As summer approaches, so does the end of school and the ensuing conflux of graduating student exhibitions. The next few weeks will feature a great abundance of artwork showing the culmination of years of work at many great institutions.
There are, of course, the obvious annual favorites. MassArt’s Bakalar and Paine Galleries feature an MFA thesis exhibition that is not to be missed. SMFA’s Grossman Gallery and Atrium will soon have a graduating students show, while Tufts University’s Aidekman Arts Center features the MFA thesis work from SMFA’s grad program. The Art Institute of Boston presents graduating student shows at their lower Newbury Street building and at The Porter Exchange building of Lesley University. NESAD/Suffolk University opened a graduating student show in their galleries on Arlington Street. Montserrat College, RISD, The New England School of Photography, MIT, and many others are sure to have MFA and BFA exhibitions in the next few weeks.
While it is impossible to see this much art, I think it is important to consider just what all this means for the art scene of New England. These exhibitions do not merely mark the end of study for a group of artists, and these shows are not hung so that parents can make awkward small-talk. These shows are a signal to the larger art community that, like the sprouting of leaves and the blooming of daffodils, fragile new life awaits our attention.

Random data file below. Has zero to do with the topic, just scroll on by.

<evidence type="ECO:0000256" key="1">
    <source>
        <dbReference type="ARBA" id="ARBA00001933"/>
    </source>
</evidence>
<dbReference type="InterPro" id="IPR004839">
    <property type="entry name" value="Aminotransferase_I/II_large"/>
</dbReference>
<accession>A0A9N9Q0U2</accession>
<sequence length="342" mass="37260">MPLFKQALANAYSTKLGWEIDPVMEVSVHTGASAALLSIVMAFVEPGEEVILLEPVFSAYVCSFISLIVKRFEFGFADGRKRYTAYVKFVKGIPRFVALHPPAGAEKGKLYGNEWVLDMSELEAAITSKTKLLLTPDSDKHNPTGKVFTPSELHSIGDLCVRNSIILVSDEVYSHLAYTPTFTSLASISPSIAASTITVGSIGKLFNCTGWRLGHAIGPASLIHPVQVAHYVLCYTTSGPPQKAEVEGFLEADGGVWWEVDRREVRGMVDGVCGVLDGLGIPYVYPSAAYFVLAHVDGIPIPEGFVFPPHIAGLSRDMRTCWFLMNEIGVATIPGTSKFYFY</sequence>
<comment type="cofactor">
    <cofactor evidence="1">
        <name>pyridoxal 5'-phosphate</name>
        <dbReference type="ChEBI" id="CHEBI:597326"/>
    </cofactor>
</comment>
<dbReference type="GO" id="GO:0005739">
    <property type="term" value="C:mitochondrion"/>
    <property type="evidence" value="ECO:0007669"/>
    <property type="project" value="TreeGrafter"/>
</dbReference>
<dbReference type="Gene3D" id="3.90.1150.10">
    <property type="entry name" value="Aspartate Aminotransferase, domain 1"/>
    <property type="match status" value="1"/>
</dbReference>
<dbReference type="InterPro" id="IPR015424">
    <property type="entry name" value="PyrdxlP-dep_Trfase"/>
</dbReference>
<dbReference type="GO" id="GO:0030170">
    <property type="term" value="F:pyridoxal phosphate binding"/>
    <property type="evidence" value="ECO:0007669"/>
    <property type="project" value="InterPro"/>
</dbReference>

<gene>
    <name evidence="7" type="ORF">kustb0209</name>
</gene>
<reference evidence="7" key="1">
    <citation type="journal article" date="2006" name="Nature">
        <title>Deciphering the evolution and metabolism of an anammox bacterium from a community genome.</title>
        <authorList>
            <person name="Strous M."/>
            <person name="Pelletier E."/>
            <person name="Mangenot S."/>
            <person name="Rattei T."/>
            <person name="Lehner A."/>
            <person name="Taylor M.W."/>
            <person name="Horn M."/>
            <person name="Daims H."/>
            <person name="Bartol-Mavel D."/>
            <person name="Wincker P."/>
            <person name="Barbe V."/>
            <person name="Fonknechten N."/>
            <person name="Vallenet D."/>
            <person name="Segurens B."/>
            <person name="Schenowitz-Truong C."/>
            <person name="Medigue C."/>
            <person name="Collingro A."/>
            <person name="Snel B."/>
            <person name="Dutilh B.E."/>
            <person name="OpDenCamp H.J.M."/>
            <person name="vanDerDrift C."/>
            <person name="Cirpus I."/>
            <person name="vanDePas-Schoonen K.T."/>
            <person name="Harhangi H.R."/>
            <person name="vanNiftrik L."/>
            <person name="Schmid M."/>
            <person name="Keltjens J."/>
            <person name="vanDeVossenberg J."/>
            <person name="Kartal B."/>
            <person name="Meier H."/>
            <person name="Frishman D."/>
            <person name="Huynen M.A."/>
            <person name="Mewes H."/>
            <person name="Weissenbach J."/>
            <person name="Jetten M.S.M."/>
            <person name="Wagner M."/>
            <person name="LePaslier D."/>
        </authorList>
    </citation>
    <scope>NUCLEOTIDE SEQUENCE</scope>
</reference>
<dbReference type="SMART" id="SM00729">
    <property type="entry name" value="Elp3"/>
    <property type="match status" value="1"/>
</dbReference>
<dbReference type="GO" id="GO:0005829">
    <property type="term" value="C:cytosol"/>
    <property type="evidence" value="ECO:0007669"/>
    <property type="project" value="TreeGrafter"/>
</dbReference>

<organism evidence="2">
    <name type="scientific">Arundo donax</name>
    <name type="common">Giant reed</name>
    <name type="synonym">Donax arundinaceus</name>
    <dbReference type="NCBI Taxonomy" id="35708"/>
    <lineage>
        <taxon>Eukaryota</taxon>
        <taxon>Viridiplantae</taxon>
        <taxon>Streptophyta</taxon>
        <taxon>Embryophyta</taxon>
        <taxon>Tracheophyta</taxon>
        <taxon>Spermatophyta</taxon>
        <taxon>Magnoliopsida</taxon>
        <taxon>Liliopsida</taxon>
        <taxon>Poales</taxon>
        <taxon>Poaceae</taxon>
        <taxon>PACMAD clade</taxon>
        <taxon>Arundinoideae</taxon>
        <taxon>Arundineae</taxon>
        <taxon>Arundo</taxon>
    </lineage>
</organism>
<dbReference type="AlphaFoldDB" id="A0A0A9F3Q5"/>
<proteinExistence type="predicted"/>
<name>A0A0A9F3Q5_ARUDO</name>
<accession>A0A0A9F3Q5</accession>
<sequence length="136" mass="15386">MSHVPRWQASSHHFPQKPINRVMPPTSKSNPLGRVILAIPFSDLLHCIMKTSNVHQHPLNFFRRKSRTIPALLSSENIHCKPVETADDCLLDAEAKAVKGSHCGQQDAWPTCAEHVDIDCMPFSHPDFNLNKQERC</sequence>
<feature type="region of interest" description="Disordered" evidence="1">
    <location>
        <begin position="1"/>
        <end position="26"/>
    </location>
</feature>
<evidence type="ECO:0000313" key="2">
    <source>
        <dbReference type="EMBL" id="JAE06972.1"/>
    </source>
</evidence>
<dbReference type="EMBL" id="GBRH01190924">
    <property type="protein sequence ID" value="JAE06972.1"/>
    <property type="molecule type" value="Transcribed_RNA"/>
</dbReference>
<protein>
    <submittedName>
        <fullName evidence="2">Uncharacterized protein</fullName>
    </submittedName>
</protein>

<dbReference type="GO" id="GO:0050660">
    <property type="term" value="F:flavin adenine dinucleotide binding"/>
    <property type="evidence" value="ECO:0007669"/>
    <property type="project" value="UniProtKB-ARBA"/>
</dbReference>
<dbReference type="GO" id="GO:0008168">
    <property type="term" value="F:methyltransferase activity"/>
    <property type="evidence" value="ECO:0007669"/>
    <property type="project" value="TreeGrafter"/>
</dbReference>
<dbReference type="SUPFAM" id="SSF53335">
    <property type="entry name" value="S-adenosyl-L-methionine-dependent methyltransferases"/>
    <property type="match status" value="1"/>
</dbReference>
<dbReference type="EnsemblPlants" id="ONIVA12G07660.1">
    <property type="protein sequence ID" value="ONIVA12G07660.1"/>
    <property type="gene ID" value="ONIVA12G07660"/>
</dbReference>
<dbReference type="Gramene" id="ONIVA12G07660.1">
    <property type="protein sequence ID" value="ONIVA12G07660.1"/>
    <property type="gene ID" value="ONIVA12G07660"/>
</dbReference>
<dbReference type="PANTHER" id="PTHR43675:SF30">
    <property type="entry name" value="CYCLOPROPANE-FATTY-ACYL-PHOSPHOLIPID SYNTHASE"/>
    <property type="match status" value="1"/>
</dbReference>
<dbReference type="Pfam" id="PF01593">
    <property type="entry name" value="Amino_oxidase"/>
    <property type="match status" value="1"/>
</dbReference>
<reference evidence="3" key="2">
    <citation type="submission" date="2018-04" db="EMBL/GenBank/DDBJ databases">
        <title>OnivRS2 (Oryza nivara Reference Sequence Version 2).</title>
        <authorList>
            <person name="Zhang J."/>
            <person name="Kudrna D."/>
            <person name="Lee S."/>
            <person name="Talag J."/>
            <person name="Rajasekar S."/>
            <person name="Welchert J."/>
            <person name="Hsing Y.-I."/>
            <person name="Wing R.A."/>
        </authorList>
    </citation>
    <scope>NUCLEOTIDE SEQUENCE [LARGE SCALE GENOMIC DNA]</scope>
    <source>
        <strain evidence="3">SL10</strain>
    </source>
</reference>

It is fair to say that a large number of these graduates will not remain in New England, but some will stay and make this region their home. Those that stay will look for access to the art scene in many ways. Some will access our limited range of alternative spaces and become volunteers, join group shows, and find a voice. Others will use their energy to fill voids they see in the art scene, by creating new galleries or organizations, publishing journals or blogs or writing for publications, or finding other areas to apply their energy. Many more will make work and show whenever opportunities arise, steadily engaging until they are as recognizeable as any other artist in our milieu.
We tend to think of ‘graduation’ as the end of something, a conclusion of one life. It is, however, important to remember that these students are now graduating from the relative protection of their schools into our elaborate and opaque business, and that the true measure of our citizenship will be gauged by how we welcome them. These shows are an exciting look at the future of art in New England, and the joy of discovering great new work comes complete with wine and cheese.
Top image by the author.
Bottom two images by James Manning.